What is claimed is: r

1. A process of preparing granular particles of. stable catalysts having a Cat-A activity greater. than 20 fromkaolin-type clay which comprises intimately mixing said. kaolin-type clay in finely divided form with from about 5% toabout 12% by weight, corresponding to at least 0.15 and not more than l.0.volume ratio, of wood flour.

forming the resulting mixture into granular particles heauing said granular particles in an oxidizing atmosphere;-

whereby, said wood flour is burned out at a temperature of about 1500? F., well below the fusion temperature of said clay, andrecovering said heated granular particles as hard, porous active and stable catalyst particlescapablcof selectively promoting formation of gasoline during the cracking of higher boiling hydrocarbons.

2. A processin accordance with claim 1, wherein an; amount 058% to 10% by weight of wood flouris admixed to said clay.

3. A process of preparing granular particles of stable] hydrocarbon conversion catalysts from kaolin-type clay whichv comprises intimately mixing said kaolin-type clay. in finely divided form with at least 0.15 and not morethan 1.0 volume ratio of wood flour, said wood 'flour" constituting from about 5% to about 12% by weight forming the resulting mixture into granular particles and, heating said particles in an oxidizing atmosphere to burn out said wood flour at a temperature of about 1500 F.,

well below the fusion temperature of said clay, thereafter treating the resulting highly porous clay particles ata temperature of at least about 1200 F but well below; the fusion temperature of the clay, with a chemical re agent in gaseous form reactive with iron contained in:

said clay toforrn acid'soluble iron salts, leaehingout the formed iron salts, drying and calcining the resulting particles to provide catalyst particles selectively promoting the formation of gasoline during the cracking of higher 'boiling hydrocarbons. l i it V 4. A process in accordance with claim 3, wherein the highly porous clay aggregates are treated at a temperature of about 1500 F. with a sulfiding agent in a gaseous form for a period of time sufiicient to transform at least a major part of the iron compounds of said clay into ferric sulfide and thereupon treating the resulting product;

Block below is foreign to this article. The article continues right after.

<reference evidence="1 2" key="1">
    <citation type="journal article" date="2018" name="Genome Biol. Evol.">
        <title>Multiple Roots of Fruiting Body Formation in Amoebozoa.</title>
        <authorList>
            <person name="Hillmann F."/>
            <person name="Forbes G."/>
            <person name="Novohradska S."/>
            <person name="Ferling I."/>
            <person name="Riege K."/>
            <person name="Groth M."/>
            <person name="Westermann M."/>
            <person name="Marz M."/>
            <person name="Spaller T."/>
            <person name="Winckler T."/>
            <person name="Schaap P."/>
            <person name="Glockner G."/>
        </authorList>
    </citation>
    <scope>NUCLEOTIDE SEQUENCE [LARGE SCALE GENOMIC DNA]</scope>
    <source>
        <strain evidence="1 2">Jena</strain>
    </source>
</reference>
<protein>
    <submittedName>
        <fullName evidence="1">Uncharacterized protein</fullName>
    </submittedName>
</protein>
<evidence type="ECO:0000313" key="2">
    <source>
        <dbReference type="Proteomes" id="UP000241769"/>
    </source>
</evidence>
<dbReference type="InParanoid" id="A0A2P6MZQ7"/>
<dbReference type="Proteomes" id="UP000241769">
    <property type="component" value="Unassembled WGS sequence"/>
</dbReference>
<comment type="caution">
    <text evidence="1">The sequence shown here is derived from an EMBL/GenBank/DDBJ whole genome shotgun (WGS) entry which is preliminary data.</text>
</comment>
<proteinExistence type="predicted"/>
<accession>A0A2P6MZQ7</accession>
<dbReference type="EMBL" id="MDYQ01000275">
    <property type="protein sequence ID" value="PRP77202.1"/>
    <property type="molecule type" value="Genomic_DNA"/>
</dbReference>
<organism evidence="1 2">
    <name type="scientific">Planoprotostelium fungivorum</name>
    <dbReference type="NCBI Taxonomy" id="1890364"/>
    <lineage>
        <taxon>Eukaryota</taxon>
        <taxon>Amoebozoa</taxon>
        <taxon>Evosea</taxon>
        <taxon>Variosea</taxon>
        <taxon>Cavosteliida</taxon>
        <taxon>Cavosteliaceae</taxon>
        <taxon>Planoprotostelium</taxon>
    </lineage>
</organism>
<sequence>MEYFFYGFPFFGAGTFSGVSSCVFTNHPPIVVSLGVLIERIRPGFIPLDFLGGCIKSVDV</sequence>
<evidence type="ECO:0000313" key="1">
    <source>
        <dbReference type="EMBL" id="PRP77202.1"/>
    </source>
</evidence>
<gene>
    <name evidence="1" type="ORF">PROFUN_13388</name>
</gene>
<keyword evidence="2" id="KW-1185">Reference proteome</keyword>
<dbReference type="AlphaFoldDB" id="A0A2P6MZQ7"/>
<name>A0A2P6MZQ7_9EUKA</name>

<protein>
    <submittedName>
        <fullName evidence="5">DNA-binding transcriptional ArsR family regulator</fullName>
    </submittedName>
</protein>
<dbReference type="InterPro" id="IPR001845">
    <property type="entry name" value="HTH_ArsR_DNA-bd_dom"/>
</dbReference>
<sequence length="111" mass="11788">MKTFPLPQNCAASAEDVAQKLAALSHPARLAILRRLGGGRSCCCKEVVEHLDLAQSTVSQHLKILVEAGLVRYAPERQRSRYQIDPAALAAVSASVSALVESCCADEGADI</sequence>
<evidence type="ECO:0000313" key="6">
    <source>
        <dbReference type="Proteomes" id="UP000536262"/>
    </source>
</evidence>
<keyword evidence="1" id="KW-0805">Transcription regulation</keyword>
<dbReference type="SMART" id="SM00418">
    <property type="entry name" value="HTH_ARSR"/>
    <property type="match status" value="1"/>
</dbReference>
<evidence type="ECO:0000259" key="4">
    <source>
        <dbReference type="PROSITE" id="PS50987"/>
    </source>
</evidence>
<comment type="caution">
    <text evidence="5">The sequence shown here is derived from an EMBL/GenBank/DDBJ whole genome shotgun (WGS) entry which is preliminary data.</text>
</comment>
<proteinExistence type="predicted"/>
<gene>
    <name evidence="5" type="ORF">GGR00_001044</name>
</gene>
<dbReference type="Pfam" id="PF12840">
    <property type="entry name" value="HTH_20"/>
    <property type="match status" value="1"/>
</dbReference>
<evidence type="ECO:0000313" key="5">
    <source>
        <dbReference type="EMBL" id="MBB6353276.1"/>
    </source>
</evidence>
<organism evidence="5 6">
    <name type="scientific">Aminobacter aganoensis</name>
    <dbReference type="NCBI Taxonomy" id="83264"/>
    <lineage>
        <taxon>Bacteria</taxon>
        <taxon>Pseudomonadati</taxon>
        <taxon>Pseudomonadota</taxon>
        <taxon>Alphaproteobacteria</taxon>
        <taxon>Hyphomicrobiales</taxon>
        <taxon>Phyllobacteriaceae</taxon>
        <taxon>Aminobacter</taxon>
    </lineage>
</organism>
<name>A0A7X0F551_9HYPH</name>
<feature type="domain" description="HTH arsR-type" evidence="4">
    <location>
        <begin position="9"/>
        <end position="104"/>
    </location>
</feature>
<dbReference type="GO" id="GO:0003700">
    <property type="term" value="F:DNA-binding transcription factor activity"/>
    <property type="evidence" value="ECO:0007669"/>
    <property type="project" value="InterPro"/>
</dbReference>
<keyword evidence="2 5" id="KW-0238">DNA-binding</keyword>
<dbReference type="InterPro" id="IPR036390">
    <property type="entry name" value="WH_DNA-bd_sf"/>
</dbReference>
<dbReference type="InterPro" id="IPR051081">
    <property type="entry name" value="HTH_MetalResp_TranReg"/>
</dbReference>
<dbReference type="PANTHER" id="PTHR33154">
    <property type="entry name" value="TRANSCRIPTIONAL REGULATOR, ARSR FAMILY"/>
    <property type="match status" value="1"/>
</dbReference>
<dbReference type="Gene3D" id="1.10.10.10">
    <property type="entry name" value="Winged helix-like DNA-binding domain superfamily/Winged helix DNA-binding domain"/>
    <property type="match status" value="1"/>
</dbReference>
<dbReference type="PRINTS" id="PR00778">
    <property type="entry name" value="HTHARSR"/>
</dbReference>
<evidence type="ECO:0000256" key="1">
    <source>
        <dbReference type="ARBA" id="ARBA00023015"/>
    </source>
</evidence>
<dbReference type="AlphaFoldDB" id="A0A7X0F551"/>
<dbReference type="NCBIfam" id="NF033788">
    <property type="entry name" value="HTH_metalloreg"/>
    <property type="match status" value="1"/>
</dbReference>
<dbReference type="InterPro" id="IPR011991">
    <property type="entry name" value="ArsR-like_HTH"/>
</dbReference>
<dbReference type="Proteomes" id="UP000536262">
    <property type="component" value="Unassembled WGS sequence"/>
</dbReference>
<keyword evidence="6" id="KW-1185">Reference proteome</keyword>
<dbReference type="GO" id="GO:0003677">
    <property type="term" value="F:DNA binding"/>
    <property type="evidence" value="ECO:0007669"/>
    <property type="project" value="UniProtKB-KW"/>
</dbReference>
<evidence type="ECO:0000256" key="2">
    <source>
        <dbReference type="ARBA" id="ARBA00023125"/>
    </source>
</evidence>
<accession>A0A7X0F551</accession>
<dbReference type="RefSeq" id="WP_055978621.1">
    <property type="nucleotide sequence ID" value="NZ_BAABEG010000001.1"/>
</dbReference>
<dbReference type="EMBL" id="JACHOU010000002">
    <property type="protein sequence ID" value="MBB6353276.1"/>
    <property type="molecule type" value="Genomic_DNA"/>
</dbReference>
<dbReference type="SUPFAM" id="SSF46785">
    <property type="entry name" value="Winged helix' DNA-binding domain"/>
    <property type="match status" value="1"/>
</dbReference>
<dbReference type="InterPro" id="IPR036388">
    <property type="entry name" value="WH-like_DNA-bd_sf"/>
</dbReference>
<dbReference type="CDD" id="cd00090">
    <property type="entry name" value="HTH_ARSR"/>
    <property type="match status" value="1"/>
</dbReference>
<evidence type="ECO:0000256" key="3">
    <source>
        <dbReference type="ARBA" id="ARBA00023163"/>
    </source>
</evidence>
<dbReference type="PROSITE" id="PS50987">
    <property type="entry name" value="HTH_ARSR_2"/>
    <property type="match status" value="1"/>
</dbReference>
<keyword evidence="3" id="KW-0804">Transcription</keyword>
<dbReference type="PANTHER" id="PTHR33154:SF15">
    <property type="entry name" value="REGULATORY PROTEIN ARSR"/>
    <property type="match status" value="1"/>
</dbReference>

to remove said ferric sulfide.

References Cited in the file of this patent UNITED STATES PATENTS.

1,783,396 Traverse et al Dec. 2, 1930' 1,839,059 Tellier Dec. 29, 1931 1,966,362 Stockton July 10; 1934 1,966,363 Stockton July 10, 1934 2,466,048 Shabaker et al. Apr. 5, 1949

Patent Citations
Cited PatentFiling datePublication dateApplicantTitle
US1783396 *Oct 20, 1928Dec 2, 1930Ohio Sanitary Engineering CorpMineral adsorbent and process of manufacturing same
US1839059 *Feb 4, 1927Dec 29, 1931Fred B JacksonSubstance preparation
US1966362 *Mar 29, 1934Jul 10, 1934Dicalite CompanyMethod of calcining diatomaceous earth
US1966363 *Mar 29, 1934Jul 10, 1934Dicalite CompanyMethod of calcining diatomaceous earth
US2466048 *Jan 30, 1946Apr 5, 1949Houdry Process CorpPreparation of clay catalysts
Referenced by
Citing PatentFiling datePublication dateApplicantTitle
US3065054 *Jun 2, 1959Nov 20, 1962Minerals & Chem Philipp CorpSynthetic crystalline zeolite produced from dehydrated aluminum silicate
US3235512 *Feb 27, 1962Feb 15, 1966Kali Chemie AgHigh temperature-resistant catalyst carrier and method of preparation thereof
US3943072 *Mar 28, 1974Mar 9, 1976United Kingdom Atomic Energy AuthorityPorosity
US4297241 *Mar 21, 1980Oct 27, 1981Union Carbide CorporationMethod of preparing an olefin hydration catalyst
US4469588 *Sep 29, 1982Sep 4, 1984Ashland Oil, Inc.Immobilization of vanadia deposited on sorbent materials during visbreaking treatment of carbo-metallic oils
US4480047 *Apr 7, 1983Oct 30, 1984Ashland Oil, Inc.Zeolite
US4515900 *Jun 20, 1983May 7, 1985Ashland Oil, Inc.Sorbent useful in a visbreaking treatment of carbo-metallic oils
US4536281 *Aug 16, 1983Aug 20, 1985Ashland Oil, Inc.Cracking catalyst/l
US4549958 *Nov 24, 1982Oct 29, 1985Ashland Oil, Inc.Immobilization of vanadia deposited on sorbent materials during treatment of carbo-metallic oils
US4888316 *Nov 21, 1988Dec 19, 1989Phillips Petroleum CompanyMixing ground spent catalyst with alumina, shaping, heating in oxygen atmosphere to oxidize carbon deposits
Classifications
U.S. Classification502/80
International ClassificationB01J21/00, B01J21/16
Cooperative ClassificationB01J21/16
European ClassificationB01J21/16